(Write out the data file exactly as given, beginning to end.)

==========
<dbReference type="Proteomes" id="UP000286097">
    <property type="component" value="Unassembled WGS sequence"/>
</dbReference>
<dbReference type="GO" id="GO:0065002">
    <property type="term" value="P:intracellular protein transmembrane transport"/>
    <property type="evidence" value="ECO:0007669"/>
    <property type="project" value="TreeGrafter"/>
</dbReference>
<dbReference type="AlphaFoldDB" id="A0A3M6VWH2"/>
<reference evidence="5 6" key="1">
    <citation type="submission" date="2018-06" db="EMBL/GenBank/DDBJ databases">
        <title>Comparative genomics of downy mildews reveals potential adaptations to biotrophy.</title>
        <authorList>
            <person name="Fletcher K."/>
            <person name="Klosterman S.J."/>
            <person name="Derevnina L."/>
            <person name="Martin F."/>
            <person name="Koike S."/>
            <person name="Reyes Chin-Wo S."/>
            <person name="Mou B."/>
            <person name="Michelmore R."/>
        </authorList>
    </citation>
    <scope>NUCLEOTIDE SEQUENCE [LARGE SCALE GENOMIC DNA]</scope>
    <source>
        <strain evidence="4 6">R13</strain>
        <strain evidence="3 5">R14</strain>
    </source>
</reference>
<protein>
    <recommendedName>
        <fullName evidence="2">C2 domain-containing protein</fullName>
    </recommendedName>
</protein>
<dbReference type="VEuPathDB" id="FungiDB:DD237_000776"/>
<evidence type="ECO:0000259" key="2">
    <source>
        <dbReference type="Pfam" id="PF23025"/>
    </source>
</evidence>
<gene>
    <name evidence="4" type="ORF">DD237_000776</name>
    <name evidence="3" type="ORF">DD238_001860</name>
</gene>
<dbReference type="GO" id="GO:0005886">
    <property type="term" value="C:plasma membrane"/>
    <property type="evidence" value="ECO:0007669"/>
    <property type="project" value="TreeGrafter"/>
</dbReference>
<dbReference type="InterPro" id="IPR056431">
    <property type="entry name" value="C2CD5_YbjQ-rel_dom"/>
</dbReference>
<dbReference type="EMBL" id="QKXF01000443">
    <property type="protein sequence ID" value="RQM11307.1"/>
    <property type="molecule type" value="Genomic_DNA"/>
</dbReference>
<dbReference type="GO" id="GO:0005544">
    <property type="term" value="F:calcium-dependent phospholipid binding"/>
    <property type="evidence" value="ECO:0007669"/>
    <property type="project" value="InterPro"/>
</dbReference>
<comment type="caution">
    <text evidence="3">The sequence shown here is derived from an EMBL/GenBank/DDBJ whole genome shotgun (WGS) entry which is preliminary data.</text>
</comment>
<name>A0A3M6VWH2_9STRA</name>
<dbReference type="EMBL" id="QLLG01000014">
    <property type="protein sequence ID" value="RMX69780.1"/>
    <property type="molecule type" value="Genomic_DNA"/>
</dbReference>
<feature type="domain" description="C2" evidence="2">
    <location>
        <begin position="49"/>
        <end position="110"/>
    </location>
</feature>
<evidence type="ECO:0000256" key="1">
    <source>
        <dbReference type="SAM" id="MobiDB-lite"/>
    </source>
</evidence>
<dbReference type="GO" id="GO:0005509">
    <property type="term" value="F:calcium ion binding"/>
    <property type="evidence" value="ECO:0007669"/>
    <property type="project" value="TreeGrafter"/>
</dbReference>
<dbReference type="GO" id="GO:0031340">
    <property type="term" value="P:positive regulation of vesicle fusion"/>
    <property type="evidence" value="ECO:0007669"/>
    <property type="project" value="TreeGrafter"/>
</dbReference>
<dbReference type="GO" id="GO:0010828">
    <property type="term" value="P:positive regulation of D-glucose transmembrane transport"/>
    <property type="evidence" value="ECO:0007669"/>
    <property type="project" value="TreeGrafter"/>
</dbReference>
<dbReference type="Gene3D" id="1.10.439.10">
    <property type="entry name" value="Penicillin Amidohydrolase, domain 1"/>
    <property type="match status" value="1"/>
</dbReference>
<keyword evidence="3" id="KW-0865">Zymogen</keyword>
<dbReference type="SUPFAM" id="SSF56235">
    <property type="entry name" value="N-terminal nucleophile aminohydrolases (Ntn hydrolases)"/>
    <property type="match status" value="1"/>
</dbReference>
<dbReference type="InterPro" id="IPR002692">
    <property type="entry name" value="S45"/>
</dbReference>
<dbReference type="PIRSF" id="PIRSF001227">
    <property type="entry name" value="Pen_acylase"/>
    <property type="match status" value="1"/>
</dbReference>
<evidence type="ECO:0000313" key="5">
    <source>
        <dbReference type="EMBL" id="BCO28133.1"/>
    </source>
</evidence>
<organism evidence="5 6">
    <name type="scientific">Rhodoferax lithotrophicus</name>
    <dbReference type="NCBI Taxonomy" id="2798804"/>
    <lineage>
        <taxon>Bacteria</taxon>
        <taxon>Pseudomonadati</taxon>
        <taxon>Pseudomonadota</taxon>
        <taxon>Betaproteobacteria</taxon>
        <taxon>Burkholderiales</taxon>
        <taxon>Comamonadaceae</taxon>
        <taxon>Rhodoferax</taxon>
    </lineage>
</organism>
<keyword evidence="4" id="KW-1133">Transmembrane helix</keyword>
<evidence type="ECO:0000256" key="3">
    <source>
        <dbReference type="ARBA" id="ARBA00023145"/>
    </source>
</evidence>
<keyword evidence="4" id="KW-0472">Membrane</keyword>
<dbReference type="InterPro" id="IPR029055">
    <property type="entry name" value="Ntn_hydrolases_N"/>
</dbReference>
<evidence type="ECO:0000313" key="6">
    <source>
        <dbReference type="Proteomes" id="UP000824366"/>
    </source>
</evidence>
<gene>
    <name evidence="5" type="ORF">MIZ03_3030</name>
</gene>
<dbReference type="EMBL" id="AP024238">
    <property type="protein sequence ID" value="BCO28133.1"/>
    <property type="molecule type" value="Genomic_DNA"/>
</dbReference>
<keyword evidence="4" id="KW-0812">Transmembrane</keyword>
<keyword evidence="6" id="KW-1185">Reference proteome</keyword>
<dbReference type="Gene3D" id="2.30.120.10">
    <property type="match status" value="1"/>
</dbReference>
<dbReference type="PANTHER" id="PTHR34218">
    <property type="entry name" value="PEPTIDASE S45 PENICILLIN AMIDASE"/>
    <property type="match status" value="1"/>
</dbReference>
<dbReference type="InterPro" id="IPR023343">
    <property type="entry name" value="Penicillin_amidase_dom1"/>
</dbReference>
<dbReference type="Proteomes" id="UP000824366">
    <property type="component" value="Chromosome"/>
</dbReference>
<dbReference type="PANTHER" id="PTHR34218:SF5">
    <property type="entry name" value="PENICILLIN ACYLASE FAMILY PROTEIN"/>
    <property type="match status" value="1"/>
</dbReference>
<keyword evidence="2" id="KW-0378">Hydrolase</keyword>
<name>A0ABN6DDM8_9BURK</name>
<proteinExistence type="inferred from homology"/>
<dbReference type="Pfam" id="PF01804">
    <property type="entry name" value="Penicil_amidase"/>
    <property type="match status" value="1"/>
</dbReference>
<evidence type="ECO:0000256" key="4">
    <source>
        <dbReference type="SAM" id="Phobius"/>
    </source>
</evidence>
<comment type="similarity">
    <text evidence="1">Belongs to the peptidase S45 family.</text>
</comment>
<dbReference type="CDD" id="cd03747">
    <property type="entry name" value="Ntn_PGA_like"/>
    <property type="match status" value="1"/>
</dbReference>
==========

<dbReference type="Proteomes" id="UP000286097">
    <property type="component" value="Unassembled WGS sequence"/>
</dbReference>
<dbReference type="GO" id="GO:0065002">
    <property type="term" value="P:intracellular protein transmembrane transport"/>
    <property type="evidence" value="ECO:0007669"/>
    <property type="project" value="TreeGrafter"/>
</dbReference>
<dbReference type="AlphaFoldDB" id="A0A3M6VWH2"/>
<reference evidence="5 6" key="1">
    <citation type="submission" date="2018-06" db="EMBL/GenBank/DDBJ databases">
        <title>Comparative genomics of downy mildews reveals potential adaptations to biotrophy.</title>
        <authorList>
            <person name="Fletcher K."/>
            <person name="Klosterman S.J."/>
            <person name="Derevnina L."/>
            <person name="Martin F."/>
            <person name="Koike S."/>
            <person name="Reyes Chin-Wo S."/>
            <person name="Mou B."/>
            <person name="Michelmore R."/>
        </authorList>
    </citation>
    <scope>NUCLEOTIDE SEQUENCE [LARGE SCALE GENOMIC DNA]</scope>
    <source>
        <strain evidence="4 6">R13</strain>
        <strain evidence="3 5">R14</strain>
    </source>
</reference>
<protein>
    <recommendedName>
        <fullName evidence="2">C2 domain-containing protein</fullName>
    </recommendedName>
</protein>
<dbReference type="VEuPathDB" id="FungiDB:DD237_000776"/>
<evidence type="ECO:0000259" key="2">
    <source>
        <dbReference type="Pfam" id="PF23025"/>
    </source>
</evidence>
<gene>
    <name evidence="4" type="ORF">DD237_000776</name>
    <name evidence="3" type="ORF">DD238_001860</name>
</gene>
<dbReference type="GO" id="GO:0005886">
    <property type="term" value="C:plasma membrane"/>
    <property type="evidence" value="ECO:0007669"/>
    <property type="project" value="TreeGrafter"/>
</dbReference>
<dbReference type="InterPro" id="IPR056431">
    <property type="entry name" value="C2CD5_YbjQ-rel_dom"/>
</dbReference>
<dbReference type="EMBL" id="QKXF01000443">
    <property type="protein sequence ID" value="RQM11307.1"/>
    <property type="molecule type" value="Genomic_DNA"/>
</dbReference>
<dbReference type="GO" id="GO:0005544">
    <property type="term" value="F:calcium-dependent phospholipid binding"/>
    <property type="evidence" value="ECO:0007669"/>
    <property type="project" value="InterPro"/>
</dbReference>
<comment type="caution">
    <text evidence="3">The sequence shown here is derived from an EMBL/GenBank/DDBJ whole genome shotgun (WGS) entry which is preliminary data.</text>
</comment>
<name>A0A3M6VWH2_9STRA</name>
<dbReference type="EMBL" id="QLLG01000014">
    <property type="protein sequence ID" value="RMX69780.1"/>
    <property type="molecule type" value="Genomic_DNA"/>
</dbReference>
<feature type="domain" description="C2" evidence="2">
    <location>
        <begin position="49"/>
        <end position="110"/>
    </location>
</feature>
<evidence type="ECO:0000256" key="1">
    <source>
        <dbReference type="SAM" id="MobiDB-lite"/>
    </source>
</evidence>
<dbReference type="GO" id="GO:0005509">
    <property type="term" value="F:calcium ion binding"/>
    <property type="evidence" value="ECO:0007669"/>
    <property type="project" value="TreeGrafter"/>
</dbReference>
<dbReference type="GO" id="GO:0031340">
    <property type="term" value="P:positive regulation of vesicle fusion"/>
    <property type="evidence" value="ECO:0007669"/>
    <property type="project" value="TreeGrafter"/>
</dbReference>
<dbReference type="GO" id="GO:0010828">
    <property type="term" value="P:positive regulation of D-glucose transmembrane transport"/>
    <property type="evidence" value="ECO:0007669"/>
    <property type="project" value="TreeGrafter"/>
</dbReference>
<dbReference type="Gene3D" id="1.10.439.10">
    <property type="entry name" value="Penicillin Amidohydrolase, domain 1"/>
    <property type="match status" value="1"/>
</dbReference>
<keyword evidence="3" id="KW-0865">Zymogen</keyword>
<dbReference type="SUPFAM" id="SSF56235">
    <property type="entry name" value="N-terminal nucleophile aminohydrolases (Ntn hydrolases)"/>
    <property type="match status" value="1"/>
</dbReference>
<dbReference type="InterPro" id="IPR002692">
    <property type="entry name" value="S45"/>
</dbReference>
<dbReference type="PIRSF" id="PIRSF001227">
    <property type="entry name" value="Pen_acylase"/>
    <property type="match status" value="1"/>
</dbReference>
<evidence type="ECO:0000313" key="5">
    <source>
        <dbReference type="EMBL" id="BCO28133.1"/>
    </source>
</evidence>
<organism evidence="5 6">
    <name type="scientific">Rhodoferax lithotrophicus</name>
    <dbReference type="NCBI Taxonomy" id="2798804"/>
    <lineage>
        <taxon>Bacteria</taxon>
        <taxon>Pseudomonadati</taxon>
        <taxon>Pseudomonadota</taxon>
        <taxon>Betaproteobacteria</taxon>
        <taxon>Burkholderiales</taxon>
        <taxon>Comamonadaceae</taxon>
        <taxon>Rhodoferax</taxon>
    </lineage>
</organism>
<keyword evidence="4" id="KW-1133">Transmembrane helix</keyword>
<evidence type="ECO:0000256" key="3">
    <source>
        <dbReference type="ARBA" id="ARBA00023145"/>
    </source>
</evidence>
<keyword evidence="4" id="KW-0472">Membrane</keyword>
<dbReference type="InterPro" id="IPR029055">
    <property type="entry name" value="Ntn_hydrolases_N"/>
</dbReference>
<evidence type="ECO:0000313" key="6">
    <source>
        <dbReference type="Proteomes" id="UP000824366"/>
    </source>
</evidence>
<gene>
    <name evidence="5" type="ORF">MIZ03_3030</name>
</gene>
<dbReference type="EMBL" id="AP024238">
    <property type="protein sequence ID" value="BCO28133.1"/>
    <property type="molecule type" value="Genomic_DNA"/>
</dbReference>
<keyword evidence="4" id="KW-0812">Transmembrane</keyword>
<keyword evidence="6" id="KW-1185">Reference proteome</keyword>
<dbReference type="Gene3D" id="2.30.120.10">
    <property type="match status" value="1"/>
</dbReference>
<dbReference type="PANTHER" id="PTHR34218">
    <property type="entry name" value="PEPTIDASE S45 PENICILLIN AMIDASE"/>
    <property type="match status" value="1"/>
</dbReference>
<dbReference type="InterPro" id="IPR023343">
    <property type="entry name" value="Penicillin_amidase_dom1"/>
</dbReference>
<dbReference type="Proteomes" id="UP000824366">
    <property type="component" value="Chromosome"/>
</dbReference>
<dbReference type="PANTHER" id="PTHR34218:SF5">
    <property type="entry name" value="PENICILLIN ACYLASE FAMILY PROTEIN"/>
    <property type="match status" value="1"/>
</dbReference>
<keyword evidence="2" id="KW-0378">Hydrolase</keyword>
<name>A0ABN6DDM8_9BURK</name>
<proteinExistence type="inferred from homology"/>
<dbReference type="Pfam" id="PF01804">
    <property type="entry name" value="Penicil_amidase"/>
    <property type="match status" value="1"/>
</dbReference>
<evidence type="ECO:0000256" key="4">
    <source>
        <dbReference type="SAM" id="Phobius"/>
    </source>
</evidence>
<comment type="similarity">
    <text evidence="1">Belongs to the peptidase S45 family.</text>
</comment>
<dbReference type="CDD" id="cd03747">
    <property type="entry name" value="Ntn_PGA_like"/>
    <property type="match status" value="1"/>
</dbReference>